The Debt Ceiling Cometh

The US federal government’s debt ceiling was reinstated on March 16th at around $20 trillion, the amount of debt outstanding that day (see my post of March 12th).

Now the fun starts.

The Trump Administration has allowed the Treasury General Account (TGA) to run down to almost nothing. Essentially, the TGA is the Federal Government’s checking account. As of March 15th, when the debt ceiling moratorium ended, the TGA had only $23 billion, its lowest balance in years. On January 25th, five days after Trump’s inauguration, the TGA balance was $390 billion so the new administration has run down the account by an astounding $367 billion. This outflow does not reflect additional spending; rather, it’s largely the result of not issuing new debt to cover debt that was expiring.

Here’s the updated ugly picture:

Team Trump could have used the last two months to increase the TGA balance and increase the debt outstanding, thereby effectively raising the ceiling before it was re-imposed. But instead, they lowered the debt outstanding and the eventual ceiling and slashed their cash position, thus greatly accelerating its rendezvous with destiny. Inquiring minds want to know; what the hell were they thinking?

Washington and the media are currently consumed by Russiagate and the Republican drama of repealing and replacing Obamacare. Will they or won’t they? Soon, no one will care because the government will not be able to pay its bills. The US Treasury can implement so-called “extraordinary measures” (essentially selling marketable assets in other accounts they control), but the latest analysis suggests they could begin failing to pay all their bills as soon as Memorial Day.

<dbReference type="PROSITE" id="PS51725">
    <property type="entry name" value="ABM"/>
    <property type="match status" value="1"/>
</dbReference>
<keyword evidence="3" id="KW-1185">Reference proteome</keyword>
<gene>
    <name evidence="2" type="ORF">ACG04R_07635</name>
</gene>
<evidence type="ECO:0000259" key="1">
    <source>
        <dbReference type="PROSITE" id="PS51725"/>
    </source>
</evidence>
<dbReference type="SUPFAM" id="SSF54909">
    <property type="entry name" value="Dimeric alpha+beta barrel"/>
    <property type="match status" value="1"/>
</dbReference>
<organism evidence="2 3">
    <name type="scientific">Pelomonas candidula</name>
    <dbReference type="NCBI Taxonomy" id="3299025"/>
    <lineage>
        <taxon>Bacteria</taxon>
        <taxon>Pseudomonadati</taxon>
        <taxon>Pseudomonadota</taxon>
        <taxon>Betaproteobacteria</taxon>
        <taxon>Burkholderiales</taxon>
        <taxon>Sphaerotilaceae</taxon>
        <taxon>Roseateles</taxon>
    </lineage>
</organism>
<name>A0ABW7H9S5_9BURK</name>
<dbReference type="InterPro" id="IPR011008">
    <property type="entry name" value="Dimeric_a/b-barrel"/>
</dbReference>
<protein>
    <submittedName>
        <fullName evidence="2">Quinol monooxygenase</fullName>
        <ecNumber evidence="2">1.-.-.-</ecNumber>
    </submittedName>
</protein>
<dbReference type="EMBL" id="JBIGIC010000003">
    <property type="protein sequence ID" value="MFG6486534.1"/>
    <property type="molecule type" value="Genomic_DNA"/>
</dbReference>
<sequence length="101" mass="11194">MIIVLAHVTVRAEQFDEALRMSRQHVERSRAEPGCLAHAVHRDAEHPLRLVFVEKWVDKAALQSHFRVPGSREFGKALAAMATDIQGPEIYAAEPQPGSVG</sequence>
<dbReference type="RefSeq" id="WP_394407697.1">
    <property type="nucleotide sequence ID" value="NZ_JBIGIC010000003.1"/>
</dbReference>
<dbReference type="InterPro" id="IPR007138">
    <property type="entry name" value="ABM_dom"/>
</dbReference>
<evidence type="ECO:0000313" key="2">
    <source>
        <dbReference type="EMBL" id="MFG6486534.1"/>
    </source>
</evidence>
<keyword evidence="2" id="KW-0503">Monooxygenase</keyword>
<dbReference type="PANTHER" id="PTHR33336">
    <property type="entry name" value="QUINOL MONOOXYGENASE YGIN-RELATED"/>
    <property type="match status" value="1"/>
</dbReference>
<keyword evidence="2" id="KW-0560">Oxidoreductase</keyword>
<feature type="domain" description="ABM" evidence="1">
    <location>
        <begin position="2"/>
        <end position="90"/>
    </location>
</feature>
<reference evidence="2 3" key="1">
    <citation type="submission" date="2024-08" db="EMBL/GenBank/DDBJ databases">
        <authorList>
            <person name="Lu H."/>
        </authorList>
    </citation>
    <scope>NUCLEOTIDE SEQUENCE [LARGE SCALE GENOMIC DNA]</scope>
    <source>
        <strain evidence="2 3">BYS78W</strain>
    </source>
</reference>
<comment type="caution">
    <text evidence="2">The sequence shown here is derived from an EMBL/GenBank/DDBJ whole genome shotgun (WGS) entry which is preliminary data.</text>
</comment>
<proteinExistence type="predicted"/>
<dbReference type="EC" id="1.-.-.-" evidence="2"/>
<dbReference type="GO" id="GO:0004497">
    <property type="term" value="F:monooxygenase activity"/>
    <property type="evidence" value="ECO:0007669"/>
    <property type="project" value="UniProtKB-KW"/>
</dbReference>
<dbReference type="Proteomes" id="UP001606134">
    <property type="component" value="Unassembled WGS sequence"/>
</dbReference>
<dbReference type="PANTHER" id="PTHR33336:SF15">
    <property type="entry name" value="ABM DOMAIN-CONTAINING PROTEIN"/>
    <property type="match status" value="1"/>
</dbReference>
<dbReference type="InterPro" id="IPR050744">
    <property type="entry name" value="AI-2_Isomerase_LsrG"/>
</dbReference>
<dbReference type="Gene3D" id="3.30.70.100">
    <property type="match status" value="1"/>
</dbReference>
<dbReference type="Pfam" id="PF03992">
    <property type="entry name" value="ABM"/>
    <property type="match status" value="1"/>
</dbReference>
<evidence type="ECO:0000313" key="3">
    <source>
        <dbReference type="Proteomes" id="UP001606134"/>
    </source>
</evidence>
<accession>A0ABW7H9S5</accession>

I believe the infusion of cash from the TGA into the financial system probably accounts for much of the Trump Bump in the stock market. The cash outflow has now ended and the S&Ps have just experienced their first 1% down move in 110 days. Coincidence? I think not.

Say goodbye to Trump’s tax-cutting and infrastructure-spending plans because the Treasury’s sole focus from now until a new debt ceiling is agreed upon will be on getting the government’s bills paid without breaching the debt ceiling. How many House Republicans will vote for a debt ceiling increase? How much will House Democrats try to extort for their support of a debt ceiling vote that will likely need them to pass? Will the credit rating agencies cut the US debt rating?

Stay tuned. We are about to enter the Twilight Zone. There is nothing good in there for the stock market. But it sounds like gold could come in handy.